black and white photo of a group of people mingling at an event, marguerite smiles from the middle of the group
Marguerite Christophers with members of the classification team, ITU World Champs Rotterdam 2018

A turning point

Christophers became global Head of Classification for Para triathlon in 2010. At the time, Para triathlon was not yet a sport at the Paralympic Games. It was a turning point in her career. The responsibility, and time required to do the role, grew incrementally.

“Not only was I attending 2-3 international events a year, but also doing up to 20 hrs a week, as a volunteer, in my evenings and on the weekends on top of a full-time job! I was involved in developing a classifier training resource, training new classifiers and above all else, developing a new classification system for Para triathlon so we could attend the Paralympic Games for the first time.

“Triathlon is 3 sports, and it was not possible to just combine the classification system for swimming, cycling, and running, into one. It had to be a new system and based on scientific evidence.”

It would lead to one of Christophers’ proudest moments, as she boarded the technical official start boat in 2016 for the very first time that Para athletes contested triathlon at the Paralympics.

“All the hard work, sweat and tears had come to fruition.”

The workload took its toll, however.

“Although the thought of contributing to make a difference to people’s lives drove me in this role. In the end, in 2018, the workload became too much. I needed a better life balance. It was time for someone else to come into the role.”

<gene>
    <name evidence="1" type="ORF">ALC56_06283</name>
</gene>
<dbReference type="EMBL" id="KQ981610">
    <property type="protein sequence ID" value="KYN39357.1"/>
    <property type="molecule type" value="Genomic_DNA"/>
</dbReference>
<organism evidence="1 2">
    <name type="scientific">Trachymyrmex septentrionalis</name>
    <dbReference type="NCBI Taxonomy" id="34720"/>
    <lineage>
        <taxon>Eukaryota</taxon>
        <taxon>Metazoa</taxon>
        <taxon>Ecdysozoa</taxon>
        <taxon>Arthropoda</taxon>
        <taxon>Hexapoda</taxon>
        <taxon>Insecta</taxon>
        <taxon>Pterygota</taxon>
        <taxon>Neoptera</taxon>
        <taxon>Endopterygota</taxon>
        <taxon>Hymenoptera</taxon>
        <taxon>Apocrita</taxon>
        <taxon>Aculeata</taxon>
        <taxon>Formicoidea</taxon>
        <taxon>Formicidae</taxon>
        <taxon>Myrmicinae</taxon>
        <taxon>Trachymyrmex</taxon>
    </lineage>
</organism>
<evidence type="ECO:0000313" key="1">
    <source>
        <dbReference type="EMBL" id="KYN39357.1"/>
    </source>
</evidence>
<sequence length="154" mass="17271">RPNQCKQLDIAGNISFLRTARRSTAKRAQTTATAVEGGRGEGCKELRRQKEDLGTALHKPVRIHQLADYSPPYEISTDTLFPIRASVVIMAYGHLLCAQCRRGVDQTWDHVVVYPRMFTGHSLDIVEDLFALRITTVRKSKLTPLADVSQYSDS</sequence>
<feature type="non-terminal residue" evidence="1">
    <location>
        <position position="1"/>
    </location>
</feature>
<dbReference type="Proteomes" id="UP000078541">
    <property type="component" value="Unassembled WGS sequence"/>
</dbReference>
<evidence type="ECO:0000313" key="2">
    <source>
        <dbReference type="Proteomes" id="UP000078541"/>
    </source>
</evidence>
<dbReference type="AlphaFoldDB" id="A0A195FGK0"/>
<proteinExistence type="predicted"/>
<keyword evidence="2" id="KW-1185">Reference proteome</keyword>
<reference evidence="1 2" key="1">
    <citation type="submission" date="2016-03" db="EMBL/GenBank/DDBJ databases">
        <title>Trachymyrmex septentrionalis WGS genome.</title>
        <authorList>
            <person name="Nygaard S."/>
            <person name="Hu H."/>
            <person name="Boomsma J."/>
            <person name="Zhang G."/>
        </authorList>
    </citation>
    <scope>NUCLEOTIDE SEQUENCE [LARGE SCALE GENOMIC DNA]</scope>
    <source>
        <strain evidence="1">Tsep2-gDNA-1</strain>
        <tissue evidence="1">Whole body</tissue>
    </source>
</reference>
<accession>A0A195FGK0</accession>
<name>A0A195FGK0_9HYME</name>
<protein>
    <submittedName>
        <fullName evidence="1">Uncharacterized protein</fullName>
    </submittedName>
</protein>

Despite this, Christophers’ says the lowlights of her career are few, and outweighed by far by the highlights. One of those is developing a world leading Classification Programme in New Zealand during her tenure as Classification Manager for Paralympics New Zealand from 2009. Para sport, and with it, classification has evolved considerably over that time.

“When I first started work at Paralympics New Zealand in 2009, the first Classification Code was just being implemented. There were few standardised principles across all Para sports until then. In 2024, with the third edition of the Code, the impact of impairment on competition will be better minimised. Sporting success will be determined solely by sporting excellence.”

Looking back, Christophers is reflective.

“The hardest moments have been telling an athlete they aren’t eligible to compete in a sport. I have worked with some incredible athletes, amazing teams and wonderful people, in NZ and around the world. I’ve learned to value the different situations experienced, from the funniest ones, most rewarding ones, most challenging ones, and some sad ones and to fully appreciate all of the rich experiences I have had.”

Her closing message to her colleagues in New Zealand and around the world is to listen and be grateful:

“Be passionate. Listen, especially to the athletes. Always be thankful. Sport unites, regenerates, and allows us to express the potential that each of us have.”